05 March 2008

Wednesday Open Forum/Politicking

Super Duper Tuesday Deux has come and gone--without much fan-fair, really. Sure, Clinton took 3 of 4 states available, but only took a few more delegates total and hasn't yet come close to closing the gap between she and Obama. I'm feeling a bit too lethargic to look up some hard and fast numbers, but Mark Elrod has a better analysis of the whole situation with the appropriate slant favoring Obama. Feel free to tell me what you think and discuss whatever your heart desires. Again, I'm pretending that people read this blog and are interested. Have a fantastic day.


Anonymous said...

I'm tired of studying so thanks for providing a distraction.

I stayed up pretty late hoping to catch the final results. I tried watching both speeches by HRC and Obama in a critical light. The following are my observations based on recent events:

The Clinton campaign (and the McCain campaign for that matter) has consistently made attempts to attack Obama as merely a skilled orator who offers little to no substance to support his eloquence. Although I completely disagree with both Clinton and McCain, I'm not disturbed in the slightest with their complaint. If I were them, I'd probably say the same thing--it's one of the only attacks they can make at this point.

I AM, however, confused with the medium they use to make said complaints (speeches and statements)--the very medium they claim is susceptible to false realities and empty promises.

More specifically, I find it interesting that HRC supporters have appropriated Obama's war-cry, "Yes we can!" into "Yes she will!" (last night was the first time I had heard this chant). This left me feeling confused and slightly indignant. How can you attack someone's rhetorical prowess and then USE it as your own? I'm aware that HRC herself may have had very little to do with this particular incorporation of Obama's words, but I can't help but notice the irony. If you think speeches lack power, then ACT like you believe it. Don't recycle the very thing you find inconsequential to leading a country.

Supporters are obviously using "Yes she will" as a rhetorical corrective to "Yes we can" (the emphasis being on the more purposeful, pro-active WILL). I get it, but I think it's a mistake because of what it might reveal about HRC: 1) "Can" suggests hope, possibility, empowerment while "will" suggests victory at any costs (with possible connotations of oppression); 2)"she" is exclusive while "we" is inclusive. With Obama, it's not just about making him President, giving him all the power--it's about working together, WITH Obama, to change our country and ourselves for the better. The last thing we need is another president who asserts his/her individual power at any costs, who ignores the citizens whom he/she is supposed to be representing, who approaches issues with arrogance.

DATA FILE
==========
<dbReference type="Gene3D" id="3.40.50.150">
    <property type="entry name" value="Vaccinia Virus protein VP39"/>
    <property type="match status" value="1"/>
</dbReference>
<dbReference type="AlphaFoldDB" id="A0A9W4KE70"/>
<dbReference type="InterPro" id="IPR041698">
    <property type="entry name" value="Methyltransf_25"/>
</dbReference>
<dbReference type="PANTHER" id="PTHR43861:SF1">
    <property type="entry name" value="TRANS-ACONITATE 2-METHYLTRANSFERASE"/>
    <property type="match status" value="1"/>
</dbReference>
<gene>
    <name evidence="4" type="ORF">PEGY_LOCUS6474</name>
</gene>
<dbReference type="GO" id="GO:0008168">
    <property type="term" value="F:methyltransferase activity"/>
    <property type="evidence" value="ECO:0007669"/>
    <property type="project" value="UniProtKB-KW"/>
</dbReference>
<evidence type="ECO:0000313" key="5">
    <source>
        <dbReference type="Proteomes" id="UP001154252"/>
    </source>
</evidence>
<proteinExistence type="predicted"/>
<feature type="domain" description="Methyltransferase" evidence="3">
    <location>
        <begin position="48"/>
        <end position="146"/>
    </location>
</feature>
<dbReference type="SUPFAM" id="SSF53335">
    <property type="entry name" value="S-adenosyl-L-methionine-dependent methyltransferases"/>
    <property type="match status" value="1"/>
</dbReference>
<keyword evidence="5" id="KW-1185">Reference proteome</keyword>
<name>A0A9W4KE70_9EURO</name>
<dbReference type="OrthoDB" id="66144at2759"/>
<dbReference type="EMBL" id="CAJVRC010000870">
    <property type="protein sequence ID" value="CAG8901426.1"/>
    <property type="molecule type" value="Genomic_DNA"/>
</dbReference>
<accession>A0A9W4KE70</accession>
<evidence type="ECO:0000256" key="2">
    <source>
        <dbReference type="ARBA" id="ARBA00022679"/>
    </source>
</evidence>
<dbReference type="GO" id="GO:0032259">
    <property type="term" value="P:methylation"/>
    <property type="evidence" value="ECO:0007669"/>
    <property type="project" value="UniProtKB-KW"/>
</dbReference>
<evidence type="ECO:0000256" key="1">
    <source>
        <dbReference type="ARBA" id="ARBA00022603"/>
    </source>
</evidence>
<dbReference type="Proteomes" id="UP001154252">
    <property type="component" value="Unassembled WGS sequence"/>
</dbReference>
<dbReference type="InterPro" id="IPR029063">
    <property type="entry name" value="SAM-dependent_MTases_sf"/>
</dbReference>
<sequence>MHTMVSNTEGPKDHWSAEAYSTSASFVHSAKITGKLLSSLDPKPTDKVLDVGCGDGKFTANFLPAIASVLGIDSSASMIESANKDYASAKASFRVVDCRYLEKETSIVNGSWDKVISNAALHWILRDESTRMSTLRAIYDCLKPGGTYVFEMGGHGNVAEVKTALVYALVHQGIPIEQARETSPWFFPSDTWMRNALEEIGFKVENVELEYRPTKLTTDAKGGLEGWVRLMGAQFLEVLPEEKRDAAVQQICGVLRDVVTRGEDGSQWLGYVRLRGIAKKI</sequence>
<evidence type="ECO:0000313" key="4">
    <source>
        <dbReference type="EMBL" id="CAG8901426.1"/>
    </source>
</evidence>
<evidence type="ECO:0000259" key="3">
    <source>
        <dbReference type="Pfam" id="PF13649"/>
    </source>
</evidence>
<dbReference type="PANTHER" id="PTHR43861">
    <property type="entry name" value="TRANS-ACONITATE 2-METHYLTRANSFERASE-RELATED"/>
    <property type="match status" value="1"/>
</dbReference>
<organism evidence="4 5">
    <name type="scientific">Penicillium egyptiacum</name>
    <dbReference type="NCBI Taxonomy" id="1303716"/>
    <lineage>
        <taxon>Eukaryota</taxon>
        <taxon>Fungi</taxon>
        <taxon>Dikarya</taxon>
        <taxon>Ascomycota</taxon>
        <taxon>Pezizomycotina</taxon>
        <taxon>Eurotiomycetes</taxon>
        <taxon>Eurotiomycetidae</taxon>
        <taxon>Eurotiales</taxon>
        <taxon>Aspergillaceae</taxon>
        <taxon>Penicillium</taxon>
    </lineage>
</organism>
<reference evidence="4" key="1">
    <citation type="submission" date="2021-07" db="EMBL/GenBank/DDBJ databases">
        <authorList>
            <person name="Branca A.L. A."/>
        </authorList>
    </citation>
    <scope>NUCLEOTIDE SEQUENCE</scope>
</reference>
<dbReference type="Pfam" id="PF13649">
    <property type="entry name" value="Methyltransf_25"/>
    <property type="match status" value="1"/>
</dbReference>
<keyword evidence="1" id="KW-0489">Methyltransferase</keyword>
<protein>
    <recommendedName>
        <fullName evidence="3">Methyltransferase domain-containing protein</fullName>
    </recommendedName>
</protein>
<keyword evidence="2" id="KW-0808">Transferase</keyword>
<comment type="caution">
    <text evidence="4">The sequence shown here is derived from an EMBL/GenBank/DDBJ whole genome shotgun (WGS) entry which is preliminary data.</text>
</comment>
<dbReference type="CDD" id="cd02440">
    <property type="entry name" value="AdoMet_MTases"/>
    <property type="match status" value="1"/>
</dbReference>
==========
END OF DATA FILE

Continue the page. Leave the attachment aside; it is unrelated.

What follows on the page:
On another note, CNN analysts last night were noting that Obama really needs to flex his muscles a bit in recent light of the Canada/NAFTA incident in the Obama campaign and HRC's assertion of Obama's inability to act effectively as Commander in Chief. I feel a prominent difference in the speeches last night tellingly reflected Obama's strength and ability to command, even on such a small scale: Clinton struggled at times to speak over the crowds, who were understandably enthusiastic, enough to get through her speech (her voice cracking and at times hoarse) while Obama proved commanding over his audience. Part of what make his speeches so effective is that when he is ready to speak, people listen. When he is ready to act, people watch. Where he is willing to go, people follow.

And I'm proudly one of them.

Ian said...

Thanks for your analysis Jennie. It's a shame that you posted this in my comments, because that (at least for me) would be an excellent post for yourself. Of course, your writing is far superior to mine.

I, too, proudly listen to Obama and will gladly act when given the chance.

PA will count for something in the primaries!